In Thrall to a Romantic Spell


Given that it settled on a title scant days before its world premiere last year at Cannes, “In the Mood for Love” is remarkably well-named. A swooningly cinematic exploration of romantic longing, both restrained and sensual, luxuriating in color, texture and sound, this film raises its fascination with enveloping atmosphere and suppressed emotion to a ravishing, almost hypnotic level.

With Hong Kong stars Tony Leung Chiu-wai and Maggie Cheung playing a couple caught in a vortex of quiet passion, “In the Mood for Love” will likely be the breakthrough work for that city’s celebrated writer-director Wong Kar-wai, an international critical favorite whose previous films, including “Days of Being Wild” and “Chungking Express,” have had limited exposure in this country.

This time, however, the conventional nature of the material--a love story that is not only set in Hong Kong in 1962, but is PG-chaste enough to have been filmed then and there--makes it easier to appreciate the visual assurance and provocative, intimate directing style that have made all seven of Wong’s films major award-winners. (At Cannes, “In the Mood” took the best actor award for Leung and also received the Grand Prix de la Technique for its exceptional look.)

Married but not to each other, Chow Mo-wan (Leung) and Su Li-zhen (Cheung) meet when they rent adjacent rooms in a large apartment building. His wife has the late shift as a hotel receptionist, while her husband, Mr. Chan, works for a Japanese company and is often away on business, which means that no one, including the audience, gets more than a fleeting glimpse of either spouse.

Both these people are quiet, considerate, exquisitely polite and much less boisterous than their landlord’s extended family. Earnest and boyish, with carefully slicked-down hair, Mr. Chow works as a journalist, but with his anonymous suit and tie, he could be any kind of businessman. Mrs. Chan, however, would stand out anywhere.



Poised and impeccably turned out, with never so much as a hair out of place, Mrs. Chan has the ability to stop your heart just by walking from her room to a neighborhood take-out stand with a combination of grace and loneliness that seems almost tragic. As costumed by William Chang Suk-ping, she dresses in nothing but cheongsams, more than 20 in a wonderful variety of fabrics, giving the traditional high-necked sheath once popular in Shanghai more screen time than it’s had since “The World of Suzie Wong.” Even her neighbors are impressed. “She dresses up like that,” one of them says, “to go out for noodles.”

Ever so gradually, as hints mount and their paths cross on the way to lonely take-out dinners, Mr. Chow and Mrs. Chan come to realize that not only are both their spouses having an affair, but they’re having it with each other. This naturally brings these two closer, but because they are innately decent people and still care for their partners, how involved they will allow themselves to become turns into a potent, disruptive question with a surprising amount of emotional pull.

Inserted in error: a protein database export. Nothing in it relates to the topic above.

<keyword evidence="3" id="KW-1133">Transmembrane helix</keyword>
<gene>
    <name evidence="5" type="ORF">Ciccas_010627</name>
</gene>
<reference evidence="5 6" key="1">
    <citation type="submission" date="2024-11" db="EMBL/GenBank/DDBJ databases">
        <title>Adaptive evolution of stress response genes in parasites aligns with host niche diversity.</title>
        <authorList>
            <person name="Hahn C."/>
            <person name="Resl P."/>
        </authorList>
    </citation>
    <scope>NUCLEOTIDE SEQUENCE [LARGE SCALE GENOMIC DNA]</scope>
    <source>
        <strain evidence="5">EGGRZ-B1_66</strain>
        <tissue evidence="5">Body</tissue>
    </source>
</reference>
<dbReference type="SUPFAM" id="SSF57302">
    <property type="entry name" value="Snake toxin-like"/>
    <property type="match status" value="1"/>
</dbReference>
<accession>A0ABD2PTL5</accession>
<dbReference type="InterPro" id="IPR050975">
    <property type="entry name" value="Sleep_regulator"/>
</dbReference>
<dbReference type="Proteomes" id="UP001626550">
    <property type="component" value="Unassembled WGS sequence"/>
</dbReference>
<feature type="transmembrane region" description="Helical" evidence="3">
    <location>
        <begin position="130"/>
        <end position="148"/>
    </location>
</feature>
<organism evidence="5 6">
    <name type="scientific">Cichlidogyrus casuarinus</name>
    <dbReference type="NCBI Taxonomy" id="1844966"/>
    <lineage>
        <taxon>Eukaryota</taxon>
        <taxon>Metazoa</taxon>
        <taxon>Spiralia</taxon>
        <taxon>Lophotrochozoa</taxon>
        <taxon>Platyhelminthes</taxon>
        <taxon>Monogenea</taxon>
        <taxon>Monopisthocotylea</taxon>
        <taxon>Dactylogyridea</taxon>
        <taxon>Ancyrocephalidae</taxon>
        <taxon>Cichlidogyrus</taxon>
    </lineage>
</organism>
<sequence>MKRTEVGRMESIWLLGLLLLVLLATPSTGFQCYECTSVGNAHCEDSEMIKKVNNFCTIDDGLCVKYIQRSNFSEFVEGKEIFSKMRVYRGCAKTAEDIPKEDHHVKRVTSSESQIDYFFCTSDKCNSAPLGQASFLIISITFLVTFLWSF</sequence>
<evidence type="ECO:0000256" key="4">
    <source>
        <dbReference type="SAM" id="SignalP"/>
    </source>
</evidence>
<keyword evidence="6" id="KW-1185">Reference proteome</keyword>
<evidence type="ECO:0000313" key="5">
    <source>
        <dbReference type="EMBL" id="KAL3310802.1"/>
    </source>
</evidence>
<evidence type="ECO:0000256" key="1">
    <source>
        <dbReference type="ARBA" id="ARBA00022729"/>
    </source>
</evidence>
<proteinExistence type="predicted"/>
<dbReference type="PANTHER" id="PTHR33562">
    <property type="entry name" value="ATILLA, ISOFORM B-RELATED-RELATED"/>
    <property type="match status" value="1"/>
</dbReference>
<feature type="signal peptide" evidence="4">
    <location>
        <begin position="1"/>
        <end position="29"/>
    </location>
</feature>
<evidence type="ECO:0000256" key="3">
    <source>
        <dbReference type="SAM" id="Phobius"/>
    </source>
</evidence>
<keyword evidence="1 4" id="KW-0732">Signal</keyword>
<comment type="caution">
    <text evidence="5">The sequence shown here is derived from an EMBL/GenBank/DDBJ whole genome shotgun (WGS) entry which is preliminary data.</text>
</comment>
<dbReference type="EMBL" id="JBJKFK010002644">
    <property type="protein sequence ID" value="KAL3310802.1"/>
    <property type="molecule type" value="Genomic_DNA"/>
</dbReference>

Essential in giving their quandary its due is the director’s choice of visual styles. Working with two cameramen, his regular director of photography, Christopher Doyle, and Mark Li Ping-bin, who usually films for Taiwanese director Hou Hsiao-Hsien, Wong Kar-wai turns his lens into a visual eavesdropper, peering around corners and looking at things from covert angles, the better to emphasize both the confining, restrictive nature of the characters’ lives--"One can’t put a foot wrong,” Mrs. Chan wails--and the potentially illicit nature of their relationship.

Adding to the superb sense of ambience is the film’s alluring use of muted yet vivid color. With sublime production design (William Chang Suk-ping once again, and he also did the editing), “In the Mood” is a dream of complementary pastels, with window blinds, wallpaper, kitchen appliances, shower curtains, even telephones all part of a rapturous color scheme. Also helping is the melancholy, insinuating music, by Michael Galasso and Umebayashi Shigeru, with some haunting Nat King Cole singing in Spanish artfully thrown into the mix.

Though Wong began in films as a screenwriter, as a director he’s known not to believe in scripting anything until the very last minute. This method doesn’t usually have a high percentage of success, but in this case, because his stars have worked several times both with him and with each other, a surprising amount of intimacy is achieved. The result is a kind of ultimate romantic film, joining an almost Jamesian sadness and discipline to that extraordinary visual sensibility. It’s not the kind of thing you see every day.

* MPAA rating: PG, for thematic elements and brief language. Times guidelines: It’s all extremely genteel.

‘In the Mood for Love’

Tony Leung Chiu-wai: Chow Mo-wan

Maggie Cheung: Su Li-zhen, Mrs. Chan

Rebecca Pan: Mrs. Pan

Lai Chin: Mr. Ho

Siu Ping Lam: Ah Ping

Chin Tsi-ang: The Amah

A Block 2 Pictures Inc. presentation with the participation of Paradis Films of a Jet Tone Films Limited production, released by USA Films. Director Wong Kar-wai. Producer Wong Kar-wai. Executive producer Chan Ye-cheng. Screenplay Wong Kar-wai. Cinematographers Christopher Doyle, Mark Li Ping-bin. Editor William Chang Suk-ping. Costumes William Chang Suk-ping. Music Michael Galasso, Umebayashi Shigeru. Production design William Chang Suk-ping. Art directors Alfred Yau Wai-ming, Man Lim-chung. Running time: 1 hour, 37 minutes.

At selected theaters.